D-Day: 75 years on
How slaughter on the beaches of Northern France paved the way for allied success in WW2
This week sees the 75th anniversary of the beginning of Operation Overlord, also known more famously as the D-Day landings. It was the beginning of the allied efforts to regain a foothold in Europe and, despite major casualties, it was an attack which turned the tide of the Second World War.
Over 150,000 soldiers landed, via sea and air, on the beaches and coastline of Northern France on June 6th 1944. The land assault was divided up into five beaches across a 50 mile front; Omaha, Juno, Sword, Gold and Utah.
After almost 5 years of war, the Allies needed to strike at the heart of Nazi occupied Europe. They chose this particular part of northern France to do so and the combined forces of the USA, Britain and the commonwealth were tasked with charging up the beaches and being airdropped behind enemy lines.
The beaches were heavily defended and had little to no cover, meaning that advancing troops were vulnerable to machine gun fire and artillery; not to mention the mines buried beneath their feet. Ships shelled the coastline in an attempt to numb the impact of German defences and to some extent the advancing troops had aerial cover from allied fighter planes
Bad weather also prevented landing crafts from getting close to the beaches, meaning soldiers had even more ground to cover. The first waves suffered the worst, with American troops on Omaha beach being cut to pieces often as soon as the craft doors opened. German machine guns pinned down those who they didn’t hit.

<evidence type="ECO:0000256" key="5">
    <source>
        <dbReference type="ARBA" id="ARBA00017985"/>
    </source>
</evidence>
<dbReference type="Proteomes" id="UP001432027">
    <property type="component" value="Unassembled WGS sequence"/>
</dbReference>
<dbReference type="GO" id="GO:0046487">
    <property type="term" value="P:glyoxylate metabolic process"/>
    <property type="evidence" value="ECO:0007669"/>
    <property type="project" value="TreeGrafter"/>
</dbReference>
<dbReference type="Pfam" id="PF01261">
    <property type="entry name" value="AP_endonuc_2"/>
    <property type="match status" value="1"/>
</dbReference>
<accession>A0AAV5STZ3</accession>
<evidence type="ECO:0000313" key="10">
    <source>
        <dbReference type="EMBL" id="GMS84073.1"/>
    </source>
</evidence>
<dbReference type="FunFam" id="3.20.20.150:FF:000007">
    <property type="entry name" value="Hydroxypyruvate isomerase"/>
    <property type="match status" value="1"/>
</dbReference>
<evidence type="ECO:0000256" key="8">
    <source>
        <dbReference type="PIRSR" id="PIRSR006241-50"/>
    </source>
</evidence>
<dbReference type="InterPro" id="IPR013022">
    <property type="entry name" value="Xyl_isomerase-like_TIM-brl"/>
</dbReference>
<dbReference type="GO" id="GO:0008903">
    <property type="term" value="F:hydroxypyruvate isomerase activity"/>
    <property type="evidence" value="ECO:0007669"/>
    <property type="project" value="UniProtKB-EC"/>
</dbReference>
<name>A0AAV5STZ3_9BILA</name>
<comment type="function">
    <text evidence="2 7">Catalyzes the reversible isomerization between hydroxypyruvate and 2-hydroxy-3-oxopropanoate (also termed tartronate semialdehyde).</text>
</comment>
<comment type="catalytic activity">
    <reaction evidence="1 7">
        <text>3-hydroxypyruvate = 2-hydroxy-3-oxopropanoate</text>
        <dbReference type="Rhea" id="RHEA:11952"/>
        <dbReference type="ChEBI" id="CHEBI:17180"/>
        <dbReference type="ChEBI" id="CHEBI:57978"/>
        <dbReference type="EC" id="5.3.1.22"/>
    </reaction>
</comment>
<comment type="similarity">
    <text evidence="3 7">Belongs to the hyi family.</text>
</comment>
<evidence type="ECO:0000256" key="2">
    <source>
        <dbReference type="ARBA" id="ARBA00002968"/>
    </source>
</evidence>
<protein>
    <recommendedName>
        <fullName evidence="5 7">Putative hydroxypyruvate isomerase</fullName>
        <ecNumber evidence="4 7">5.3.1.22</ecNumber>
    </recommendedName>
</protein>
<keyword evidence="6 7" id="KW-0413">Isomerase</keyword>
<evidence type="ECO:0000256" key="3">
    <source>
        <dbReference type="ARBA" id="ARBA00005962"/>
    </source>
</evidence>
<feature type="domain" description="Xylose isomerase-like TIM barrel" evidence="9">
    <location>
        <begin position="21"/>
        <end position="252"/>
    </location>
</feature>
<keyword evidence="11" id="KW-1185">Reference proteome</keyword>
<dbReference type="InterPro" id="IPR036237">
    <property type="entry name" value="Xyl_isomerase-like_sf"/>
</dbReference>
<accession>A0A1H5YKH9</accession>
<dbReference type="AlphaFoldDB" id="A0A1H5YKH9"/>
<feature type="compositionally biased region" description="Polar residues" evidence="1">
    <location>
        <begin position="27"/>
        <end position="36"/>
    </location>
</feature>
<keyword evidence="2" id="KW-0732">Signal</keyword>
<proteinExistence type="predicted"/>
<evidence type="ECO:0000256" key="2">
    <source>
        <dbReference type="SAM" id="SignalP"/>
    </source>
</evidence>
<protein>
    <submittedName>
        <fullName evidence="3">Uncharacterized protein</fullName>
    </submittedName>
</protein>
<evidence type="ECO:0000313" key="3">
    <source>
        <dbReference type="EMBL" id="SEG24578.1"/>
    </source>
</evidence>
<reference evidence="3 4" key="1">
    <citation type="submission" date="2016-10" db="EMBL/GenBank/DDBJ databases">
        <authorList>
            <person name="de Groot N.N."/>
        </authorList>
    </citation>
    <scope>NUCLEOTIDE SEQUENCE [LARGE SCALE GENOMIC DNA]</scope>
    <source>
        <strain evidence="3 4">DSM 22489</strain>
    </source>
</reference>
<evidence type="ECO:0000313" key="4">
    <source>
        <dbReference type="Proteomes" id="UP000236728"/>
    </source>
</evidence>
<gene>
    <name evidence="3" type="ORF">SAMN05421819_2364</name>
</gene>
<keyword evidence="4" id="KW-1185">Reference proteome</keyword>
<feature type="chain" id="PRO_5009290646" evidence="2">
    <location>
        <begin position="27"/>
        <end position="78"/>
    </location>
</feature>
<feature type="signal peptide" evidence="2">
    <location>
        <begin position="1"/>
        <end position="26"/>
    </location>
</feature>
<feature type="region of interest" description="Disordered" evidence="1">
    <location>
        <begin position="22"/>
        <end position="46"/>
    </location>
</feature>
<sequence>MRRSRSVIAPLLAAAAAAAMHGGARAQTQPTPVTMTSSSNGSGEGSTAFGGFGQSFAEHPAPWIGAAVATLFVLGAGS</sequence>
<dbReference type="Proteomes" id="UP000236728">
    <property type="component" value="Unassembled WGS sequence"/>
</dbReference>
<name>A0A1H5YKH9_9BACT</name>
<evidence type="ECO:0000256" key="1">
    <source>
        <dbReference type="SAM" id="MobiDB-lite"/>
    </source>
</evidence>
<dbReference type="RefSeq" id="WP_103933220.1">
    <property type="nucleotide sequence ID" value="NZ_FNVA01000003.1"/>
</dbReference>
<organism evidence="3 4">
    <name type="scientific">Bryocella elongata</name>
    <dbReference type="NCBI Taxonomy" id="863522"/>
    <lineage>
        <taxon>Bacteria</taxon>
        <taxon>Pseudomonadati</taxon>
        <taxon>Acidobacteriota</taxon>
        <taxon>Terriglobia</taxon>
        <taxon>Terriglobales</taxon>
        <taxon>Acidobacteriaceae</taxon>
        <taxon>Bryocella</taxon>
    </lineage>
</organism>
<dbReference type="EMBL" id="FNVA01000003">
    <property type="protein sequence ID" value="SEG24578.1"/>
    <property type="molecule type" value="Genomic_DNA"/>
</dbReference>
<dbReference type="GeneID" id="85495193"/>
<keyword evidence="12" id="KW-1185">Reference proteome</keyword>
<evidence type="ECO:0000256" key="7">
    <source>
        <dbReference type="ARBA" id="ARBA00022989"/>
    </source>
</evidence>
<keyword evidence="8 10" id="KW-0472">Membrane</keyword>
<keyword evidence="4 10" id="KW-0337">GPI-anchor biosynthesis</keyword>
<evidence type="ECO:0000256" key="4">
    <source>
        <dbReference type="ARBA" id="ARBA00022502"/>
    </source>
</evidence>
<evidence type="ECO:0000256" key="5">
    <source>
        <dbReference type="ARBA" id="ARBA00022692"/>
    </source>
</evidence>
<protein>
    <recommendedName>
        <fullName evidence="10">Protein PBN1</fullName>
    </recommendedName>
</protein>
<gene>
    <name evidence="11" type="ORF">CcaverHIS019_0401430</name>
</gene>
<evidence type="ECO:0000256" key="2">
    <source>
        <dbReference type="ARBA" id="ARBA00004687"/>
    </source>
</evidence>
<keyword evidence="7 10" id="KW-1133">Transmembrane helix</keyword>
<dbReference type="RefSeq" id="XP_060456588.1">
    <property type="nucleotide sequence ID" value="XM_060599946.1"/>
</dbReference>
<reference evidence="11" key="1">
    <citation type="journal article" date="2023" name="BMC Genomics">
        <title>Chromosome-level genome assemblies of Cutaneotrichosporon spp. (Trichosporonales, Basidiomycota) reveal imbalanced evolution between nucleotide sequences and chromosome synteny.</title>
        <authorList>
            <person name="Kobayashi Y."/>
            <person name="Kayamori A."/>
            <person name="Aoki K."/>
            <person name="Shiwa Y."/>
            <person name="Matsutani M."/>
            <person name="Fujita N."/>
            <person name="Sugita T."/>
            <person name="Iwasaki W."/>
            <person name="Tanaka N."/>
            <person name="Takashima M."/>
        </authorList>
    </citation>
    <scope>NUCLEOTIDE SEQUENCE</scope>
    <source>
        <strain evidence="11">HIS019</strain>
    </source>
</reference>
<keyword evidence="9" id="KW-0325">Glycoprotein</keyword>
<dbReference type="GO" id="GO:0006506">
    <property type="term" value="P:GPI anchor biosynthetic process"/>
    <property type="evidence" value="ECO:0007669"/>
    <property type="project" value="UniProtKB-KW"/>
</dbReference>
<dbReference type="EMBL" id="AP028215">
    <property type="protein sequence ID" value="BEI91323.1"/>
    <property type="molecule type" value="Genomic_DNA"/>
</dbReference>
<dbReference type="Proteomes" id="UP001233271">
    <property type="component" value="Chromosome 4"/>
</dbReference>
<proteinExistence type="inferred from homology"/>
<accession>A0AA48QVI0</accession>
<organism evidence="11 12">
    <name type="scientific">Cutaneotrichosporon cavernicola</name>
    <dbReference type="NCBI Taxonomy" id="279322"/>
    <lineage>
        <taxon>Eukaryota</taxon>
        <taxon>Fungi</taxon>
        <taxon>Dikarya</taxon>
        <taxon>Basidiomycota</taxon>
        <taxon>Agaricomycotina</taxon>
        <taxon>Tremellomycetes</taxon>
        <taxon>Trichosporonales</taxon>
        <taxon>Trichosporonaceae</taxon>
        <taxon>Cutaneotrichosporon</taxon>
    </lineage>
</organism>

It will go down in history as a successful assault, yet it was only ever minutes away from total failure. One of the biggest factors to the allied success was the element of surprise. The Germans knew that an invasion was coming, but the time and location were unknown. Fortunately, the details about the attack were protected by Britain’s codebreakers of Bletchley Park.
They intercepted Nazi messages from Europe detailing logistics, allowing Allied high command to plan when was best to attack. The icebreakers also sent out fake messages for the Germans to intercept talking of the attacking taking place at a different location. Thanks to these two actions carried out in a small town in Buckinghamshire, the allied forces were able to attack a section of French coastline far less defended than it could have been.
If the landings were not a success and if the allies were pushed back in a similar fashion to the Dunkirk evacuation of 1940, it could have spelled the beginning of a German victory. There would have been renewed optimism within the Nazi regime and the allies would have been, if it was costly enough, months and possibly years away from having the resources to invade once again.
Britons had fresh hope from seeing RAF and USAF bombing missions reduce German cities to the ground much like had been done to them previously, so the success of D-Day was of paramount importance to the Allied leaders.
It is not often considered, but defeat for the Allies on D-Day would have been catastrophic.
The strategic importance of D-Day often overshadows the human cost. A foothold in France opened up and allowed the alllies to gradually push the Germans back to Berlin. However, it was costly for both sides.
The actual total will probably never be known, but upwards of a quart of a million soldiers were killed and wounded. It did, arguably, shorten the war by potentially 2 years, meaning that the sacrifice cannot be forgotten as it saved countless more lives being wasted.